As Uniswap fees accumulate, other trading platforms join the fray

Some industry participants say moves to enable trading fees are a welcome change in sentiment towards revenue creation, while others call it unsustainable


DIAMOND VISUALS/Shutterstock modified by Blockworks


Uniswap Labs has seen $764,000 in revenue since enabling fees on some Uniswap trades two weeks ago, according to Blockworks Research. But it’s not the only DeFi platform to toy with enabling the fee switch.

In recent weeks, Osmosis, Blur, and Hashflow have also received proposals to introduce trading fees. One industry participant said the growing interest in fees is a sign that DeFi is maturing towards a focus on revenue. However, another speculated that fees may be impractical when trading platforms can be duplicated.

Last month, the DeFi giant Uniswap Labs began charging fees on trades through its interface involving certain asset pairs. The interface fee is in addition to the existing fee taken by Uniswap liquidity providers (LPs).

The new fees are on track to generate tens of millions annually for the company. As one researcher pointed out though, only 3% of Uniswap’s total trading volume is subject to the 0.15% fee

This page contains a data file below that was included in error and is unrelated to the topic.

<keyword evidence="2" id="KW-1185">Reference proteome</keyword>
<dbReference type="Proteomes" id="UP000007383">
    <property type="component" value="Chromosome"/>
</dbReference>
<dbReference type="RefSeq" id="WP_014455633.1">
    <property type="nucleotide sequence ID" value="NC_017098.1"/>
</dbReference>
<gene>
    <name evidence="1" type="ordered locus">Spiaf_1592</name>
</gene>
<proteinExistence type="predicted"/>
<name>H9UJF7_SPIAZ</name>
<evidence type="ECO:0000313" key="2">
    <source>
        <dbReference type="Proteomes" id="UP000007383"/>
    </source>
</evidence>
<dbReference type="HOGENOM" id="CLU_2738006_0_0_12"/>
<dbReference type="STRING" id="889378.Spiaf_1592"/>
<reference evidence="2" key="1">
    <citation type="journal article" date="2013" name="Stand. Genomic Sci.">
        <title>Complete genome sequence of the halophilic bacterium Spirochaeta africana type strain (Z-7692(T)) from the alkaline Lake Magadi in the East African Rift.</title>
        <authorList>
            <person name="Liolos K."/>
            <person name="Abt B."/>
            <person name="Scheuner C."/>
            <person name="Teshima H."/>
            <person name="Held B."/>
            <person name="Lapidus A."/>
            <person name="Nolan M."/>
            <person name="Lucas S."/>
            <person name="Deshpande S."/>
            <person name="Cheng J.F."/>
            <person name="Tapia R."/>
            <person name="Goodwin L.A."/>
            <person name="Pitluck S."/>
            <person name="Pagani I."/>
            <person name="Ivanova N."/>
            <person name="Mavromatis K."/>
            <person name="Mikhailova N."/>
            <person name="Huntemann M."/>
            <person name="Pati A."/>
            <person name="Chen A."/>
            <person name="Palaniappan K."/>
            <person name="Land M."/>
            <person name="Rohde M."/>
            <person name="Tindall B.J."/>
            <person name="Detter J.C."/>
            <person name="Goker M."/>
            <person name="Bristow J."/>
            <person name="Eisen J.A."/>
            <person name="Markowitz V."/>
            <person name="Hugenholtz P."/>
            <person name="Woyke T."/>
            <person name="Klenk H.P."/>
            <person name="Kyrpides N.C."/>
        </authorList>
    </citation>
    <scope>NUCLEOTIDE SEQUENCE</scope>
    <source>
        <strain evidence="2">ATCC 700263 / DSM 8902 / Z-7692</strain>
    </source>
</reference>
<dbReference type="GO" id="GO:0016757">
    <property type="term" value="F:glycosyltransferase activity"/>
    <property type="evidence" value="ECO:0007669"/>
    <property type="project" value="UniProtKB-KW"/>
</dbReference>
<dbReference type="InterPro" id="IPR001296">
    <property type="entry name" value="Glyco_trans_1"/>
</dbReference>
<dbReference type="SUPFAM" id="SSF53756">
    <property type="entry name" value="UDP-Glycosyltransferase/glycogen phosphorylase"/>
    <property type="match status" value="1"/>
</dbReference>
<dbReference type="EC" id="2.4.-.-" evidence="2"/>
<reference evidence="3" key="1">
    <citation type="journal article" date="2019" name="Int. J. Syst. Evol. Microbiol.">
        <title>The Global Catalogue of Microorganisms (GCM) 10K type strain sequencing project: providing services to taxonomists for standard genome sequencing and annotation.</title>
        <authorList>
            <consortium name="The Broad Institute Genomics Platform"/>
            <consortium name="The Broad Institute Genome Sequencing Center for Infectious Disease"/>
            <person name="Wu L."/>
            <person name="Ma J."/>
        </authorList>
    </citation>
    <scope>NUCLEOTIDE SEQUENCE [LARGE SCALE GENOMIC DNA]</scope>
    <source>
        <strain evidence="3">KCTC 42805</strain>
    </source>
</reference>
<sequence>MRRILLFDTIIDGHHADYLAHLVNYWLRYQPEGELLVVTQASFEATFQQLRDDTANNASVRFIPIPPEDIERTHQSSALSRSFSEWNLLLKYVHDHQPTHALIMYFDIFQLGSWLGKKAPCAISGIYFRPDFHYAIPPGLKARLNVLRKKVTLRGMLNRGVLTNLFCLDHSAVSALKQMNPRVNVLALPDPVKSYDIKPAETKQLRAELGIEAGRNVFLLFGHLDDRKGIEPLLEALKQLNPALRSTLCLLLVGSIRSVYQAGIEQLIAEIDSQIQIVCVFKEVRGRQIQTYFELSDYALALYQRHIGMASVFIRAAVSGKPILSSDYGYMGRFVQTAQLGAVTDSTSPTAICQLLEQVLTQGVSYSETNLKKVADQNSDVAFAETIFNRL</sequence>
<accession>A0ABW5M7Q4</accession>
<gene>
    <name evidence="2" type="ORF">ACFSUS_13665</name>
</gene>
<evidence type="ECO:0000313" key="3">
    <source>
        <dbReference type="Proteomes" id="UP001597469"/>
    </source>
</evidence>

A Uniswap protocol-level fee would tax LPs on nearly all trades, but a protocol fee proposal from GFX Labs stalled out this summer. Notably, the fee funds would go to the Uniswap DAO treasury rather than to Uniswap Labs. A GFX Labs representative said an amended version of the proposal could reach Uniswap’s forums as early as December.

The decentralized exchange Hashflow enabled its own protocol-level trading fee Wednesday morning after a governance vote approved the update. Hashflow CEO Varun Kumar said the DEX’s move may be a symptom of fee FOMO in DeFi.

“I do think that proposal could have been inspired based on other protocols adding fees. And they were like ‘Ah, Sushi has a fee and Osmosis and Uniswap [are] adding a fee too, so why is Hashflow not adding a fee?” Kumar said.

Kumar added that there’s a growing interest in enabling trading fees, accompanied by a general sense that protocols should be earning revenue. In past crypto market cycles, compelling white papers or functional but unprofitable products were deemed sufficient by investors, Kumar said. Now, the focus has shifted to actual revenue generation for these protocols.

And crypto trading fees aren’t an untested concept.

“I draw parallels with…the centralized crypto exchanges,” Marc Taverner, CEO of crypto financial services provider XEROF, said. “They’ve had this transaction fee present for the longest of times, and the reason for that being present is to provide sustainable and dependable income to the platform providers.”

Still, not all in the DeFi space are sold on fees. Superposition is a zero-fee automated market maker (AMM) built on Arbitrum. The project’s CEO Shahmeer Chaudhry said that the protocol can generate revenue without trading fees if it scales up enough. 

And with open-source code being commonplace in DeFi, Chaudhry added, trading fees could lead to spin-off projects.

“In crypto, it’s always a race towards zero, right? As soon as you have good fees, you always have a fork that will have less fees,” Chaudhry said.

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